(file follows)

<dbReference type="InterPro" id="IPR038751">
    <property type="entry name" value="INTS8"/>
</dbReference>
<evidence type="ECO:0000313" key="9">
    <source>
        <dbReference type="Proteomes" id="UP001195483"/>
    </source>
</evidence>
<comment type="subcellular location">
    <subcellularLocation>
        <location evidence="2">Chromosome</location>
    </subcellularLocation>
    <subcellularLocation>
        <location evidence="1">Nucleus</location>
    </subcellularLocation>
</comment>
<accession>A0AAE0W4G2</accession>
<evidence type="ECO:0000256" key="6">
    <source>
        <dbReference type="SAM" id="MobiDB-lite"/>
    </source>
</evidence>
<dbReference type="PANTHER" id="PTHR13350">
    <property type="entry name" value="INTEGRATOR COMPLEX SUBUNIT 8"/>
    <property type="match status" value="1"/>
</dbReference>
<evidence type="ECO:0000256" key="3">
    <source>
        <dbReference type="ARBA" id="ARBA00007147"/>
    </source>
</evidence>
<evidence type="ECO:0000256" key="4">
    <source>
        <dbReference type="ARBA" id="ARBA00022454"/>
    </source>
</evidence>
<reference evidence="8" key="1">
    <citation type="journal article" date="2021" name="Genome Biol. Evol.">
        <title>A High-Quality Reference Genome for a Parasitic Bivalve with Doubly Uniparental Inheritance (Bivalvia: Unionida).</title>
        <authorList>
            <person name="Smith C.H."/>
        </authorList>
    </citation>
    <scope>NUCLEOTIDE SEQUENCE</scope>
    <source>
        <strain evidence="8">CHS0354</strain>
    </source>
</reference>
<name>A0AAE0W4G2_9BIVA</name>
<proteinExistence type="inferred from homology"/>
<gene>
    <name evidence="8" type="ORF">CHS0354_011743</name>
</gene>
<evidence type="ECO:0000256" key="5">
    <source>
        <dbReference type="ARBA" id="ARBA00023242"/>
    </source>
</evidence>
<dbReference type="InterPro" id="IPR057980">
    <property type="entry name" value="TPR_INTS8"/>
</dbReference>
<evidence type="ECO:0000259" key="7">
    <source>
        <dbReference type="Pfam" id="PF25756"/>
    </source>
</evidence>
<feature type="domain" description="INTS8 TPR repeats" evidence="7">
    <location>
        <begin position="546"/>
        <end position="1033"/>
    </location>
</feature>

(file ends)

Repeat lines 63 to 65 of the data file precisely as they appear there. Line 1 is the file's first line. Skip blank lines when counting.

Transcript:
    <source>
        <dbReference type="Pfam" id="PF25756"/>
    </source>